Happy New Year, and Everything It Brings!

Dec 31, 2020 | Gratitude & Other Reflections

I could sit here trying to come up with something profound and quote-worthy to say about 2020, but it would be a lie. It has not been, “the best of years” nor has it been, universally, “the worst of years.” Maybe it has been one of the most off-kilter of years. For some, the saddest and the scariest. For others, the most unjust and disappointing. For some, it has meant opportunities seized; for others, opportunities glimpsed, from under a warm blanket, as they went flying by. We have all been touched by the pandemic in some way, but the truth of it is, we’ve had different experiences of it — good, bad, and everything in between. “Where were you when the first lockdowns were announced?” will join “Where were you when the Challenger blew up?”

We’re all “in it together, separately.” And that’s okay. But I think enough’s been said about this year to leave it feeling like warm horseshit wrapped in chocolate with a glittering crust of way too much sugar. A nauseating and unnourishing lump of something  that’s been rolled downhill more times than a sturdy haggis, slammed into a sand trap by a carrot-topped golfer in dingy gray whites, and spit into the sea by an annoyed alligator stung on the ass by a murder hornet for good measure. And yet…and yet. It’s not been all bad, has it? Not if I’m here to write this and you’re here to read it.

Let’s move on, shall we?

To my friends on the other side of the planet, where it is already 2021, I say “Happy New Year! Treat 2021 kindly, or at least don’t piss it off before we get there to wish it well!” To my Australian friends, in particular: “Please, please, for the love of all that’s holy, don’t let the funnel web spiders get drunk and mate with the murder hornets, eh?”

To my friends on the east coast of the USA – look on the bright side: No need to brave slush, snow, and drizzle to join a crowd of a million people in Times Square, this year! Watch the festivities online, where it’s warm and safe. Zoom with friends, and share a toast. Frankly, I’m a little thankful for rain where I live. Not to be a wet blanket on the fireworks thing, but neighbors have been setting them off since Christmas and we could all use a break. Especially those folks on NextDoor who have pets, and the ones who aren’t quite sure whether it’s gunshots, fireworks, really loud champagne corks, domestic violence, or the start of World War III. Let’s let everyone have one good night’s sleep to “ring in the year.”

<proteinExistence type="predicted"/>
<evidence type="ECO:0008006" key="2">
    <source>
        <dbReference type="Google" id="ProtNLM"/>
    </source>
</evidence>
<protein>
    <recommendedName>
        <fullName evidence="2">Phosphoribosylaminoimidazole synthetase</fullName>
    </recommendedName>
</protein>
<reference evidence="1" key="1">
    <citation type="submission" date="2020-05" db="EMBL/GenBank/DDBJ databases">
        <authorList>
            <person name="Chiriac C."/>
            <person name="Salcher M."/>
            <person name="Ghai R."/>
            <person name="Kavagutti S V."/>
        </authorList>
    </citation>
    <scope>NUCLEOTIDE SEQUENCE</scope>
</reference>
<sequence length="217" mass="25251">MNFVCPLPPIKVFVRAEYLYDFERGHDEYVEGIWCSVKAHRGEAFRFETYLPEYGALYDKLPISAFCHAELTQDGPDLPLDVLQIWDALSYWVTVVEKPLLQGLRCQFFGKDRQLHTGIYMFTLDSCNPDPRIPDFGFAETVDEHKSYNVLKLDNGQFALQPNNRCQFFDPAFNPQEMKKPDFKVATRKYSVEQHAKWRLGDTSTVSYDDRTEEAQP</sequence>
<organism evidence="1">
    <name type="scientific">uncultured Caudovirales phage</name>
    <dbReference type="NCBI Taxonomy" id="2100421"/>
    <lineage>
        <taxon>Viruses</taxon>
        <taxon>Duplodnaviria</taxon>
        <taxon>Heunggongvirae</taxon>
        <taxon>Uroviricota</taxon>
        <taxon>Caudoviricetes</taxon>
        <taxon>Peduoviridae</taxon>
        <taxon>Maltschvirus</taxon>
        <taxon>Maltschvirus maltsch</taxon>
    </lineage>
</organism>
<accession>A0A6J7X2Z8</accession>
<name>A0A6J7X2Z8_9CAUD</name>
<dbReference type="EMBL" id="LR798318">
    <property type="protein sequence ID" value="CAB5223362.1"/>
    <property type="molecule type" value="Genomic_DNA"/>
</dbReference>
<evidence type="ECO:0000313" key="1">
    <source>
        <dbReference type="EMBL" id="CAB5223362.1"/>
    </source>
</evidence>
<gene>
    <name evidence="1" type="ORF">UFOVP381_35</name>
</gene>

Please don’t drink and drive. Most hospitals are short-staffed, short on beds, and are doing triage, these days. Triage is where someone runs around a mass casualty and plays, “Duck, duck, go!” only it’s more like, “Right now, next week, dead!” You get your drunk self into an accident, you’ll be lucky if they patch you up in a Whataburger parking lot and post your idiot face on social media. Come to think of it, just don’t get drunk. It’s not going to be fun when the EMTs have to drag you out, feet first, from between the shower and the toilet to patch you up in a Whataburger parking lot before posting your idiot face on social media. Give your local hospitals and healthcare professionals a break, and celebrate responsibly.

No New Year’s Eve ever feels complete without ABBA singing, “Happy New Year.”

New Year’s Eve Aha! Moments

Responding to a comment by a friend, this morning – a friend who was complimenting my writing and calling it “occasionally edgy” – I wrote,